Visiting the Mission San Xavier del Bac in Tucson

Mission San Xavier del Bac was founded in 1692 by Father Kino, a Jesuit missionary, at the center of a centuries old Tohono O’odham Indian settlement along the banks of the Santa Cruz River, about 10 miles south of downtown Tucson. The original church was built in 1700, but it was razed to the ground in 1770, during an Apache raid. The Mission we see today was built under the direction of the Franciscan priests Juan Bautista Velderrain and Juan Bautista Llorenz, between 1783-1797, and is the oldest European structure in the state of Arizona. It is widely considered to be the finest example of Spanish Colonial architecture in the United States.

Following the Mexican independence from Spain in 1821, the Mission was under the jurisdiction of the Catholic Diocese of Sonora, but in 1828, the Mexican government banned all Spanish born priests, and the last Franciscan departed San Xavier Mission for Spain in 1837. Without a presiding priest, the Mission began to fall into decay, and the local Indians began to preserve what they could of their church. With the Gadsden Purchase in 1854, the San Xavier Mission was brought under U.S. jurisdiction, as part of the Territory of Arizona, and the church was reopened in 1859 when the Santa Fe Diocese brought the Mission under it’s supervision. The diocese of Santa Fe paid for repairs, and assigned a priest to serve the community. In 1868 the Diocese of Tucson was established, and it established Mass to be held regularly again at the church.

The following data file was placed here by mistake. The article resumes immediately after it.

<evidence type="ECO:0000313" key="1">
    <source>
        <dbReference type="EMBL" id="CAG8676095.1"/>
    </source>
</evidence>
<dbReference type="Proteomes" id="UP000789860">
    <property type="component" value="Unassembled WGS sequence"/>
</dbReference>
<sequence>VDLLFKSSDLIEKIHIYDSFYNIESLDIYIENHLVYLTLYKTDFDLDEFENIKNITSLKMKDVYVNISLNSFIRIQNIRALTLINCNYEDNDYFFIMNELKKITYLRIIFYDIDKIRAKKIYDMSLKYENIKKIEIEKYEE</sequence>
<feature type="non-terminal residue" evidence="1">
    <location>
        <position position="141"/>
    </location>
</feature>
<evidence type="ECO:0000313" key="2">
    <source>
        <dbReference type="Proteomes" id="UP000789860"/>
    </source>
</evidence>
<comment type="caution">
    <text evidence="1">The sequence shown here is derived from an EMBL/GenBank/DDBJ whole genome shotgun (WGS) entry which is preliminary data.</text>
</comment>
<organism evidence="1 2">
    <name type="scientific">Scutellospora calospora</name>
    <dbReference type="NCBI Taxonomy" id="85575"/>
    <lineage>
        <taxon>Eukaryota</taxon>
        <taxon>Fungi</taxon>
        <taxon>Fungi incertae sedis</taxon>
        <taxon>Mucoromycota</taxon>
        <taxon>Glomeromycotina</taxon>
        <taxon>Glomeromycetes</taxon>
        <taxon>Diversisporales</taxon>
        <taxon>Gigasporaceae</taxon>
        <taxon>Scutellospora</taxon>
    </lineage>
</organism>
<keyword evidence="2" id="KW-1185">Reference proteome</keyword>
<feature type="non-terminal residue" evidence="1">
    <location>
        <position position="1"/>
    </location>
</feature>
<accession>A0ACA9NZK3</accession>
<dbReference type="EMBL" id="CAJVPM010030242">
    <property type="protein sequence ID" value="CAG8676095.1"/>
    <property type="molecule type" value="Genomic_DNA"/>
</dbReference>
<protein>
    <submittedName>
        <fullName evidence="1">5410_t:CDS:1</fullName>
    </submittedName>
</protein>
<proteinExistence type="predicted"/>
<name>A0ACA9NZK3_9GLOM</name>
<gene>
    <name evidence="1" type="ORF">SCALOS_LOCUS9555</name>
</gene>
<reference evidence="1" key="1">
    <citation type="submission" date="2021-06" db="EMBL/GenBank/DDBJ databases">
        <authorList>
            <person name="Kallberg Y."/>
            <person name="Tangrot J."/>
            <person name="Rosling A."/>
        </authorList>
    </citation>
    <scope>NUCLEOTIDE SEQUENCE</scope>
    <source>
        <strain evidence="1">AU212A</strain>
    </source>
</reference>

In 1872 the Sisters of St. Joseph of Carondelet opened a Mission school for the Tohono O’odham children. More classrooms were added in 1900, and in 1913 the Franciscans returned to the Mission. In 1947, they built a new school for the local children next to the church.

Mission San Xavier Del Bac is still n active church, run by the Franciscans, and continues to serve the Tohono O’odham community by which it was built. The Mission sees around 200,000 visitors each year, and is open to the public daily, except during church services. Be aware, photography during church services is not allowed.

The Franciscan Sisters of Christian Charity, who have taught at the school since 1872, continue with their work, and live at the Mission convent. The San Xavier Festival is held the evening of the Friday after Easter, and features a torch lit parade of Tohono O’odham and Yaqui tribal members.

There is usually enough room to park an RV for a few hours while touring the church and grounds, and the Desert Diamond Casino in nearby Sahuarita, run by the Tohono O’odham, provides a safe and beautiful free place to park overnight. Be sure to try the fry bread being sold outside the Mission by local tribal members, it’s delicious, and a unique, traditional taste of Arizona.

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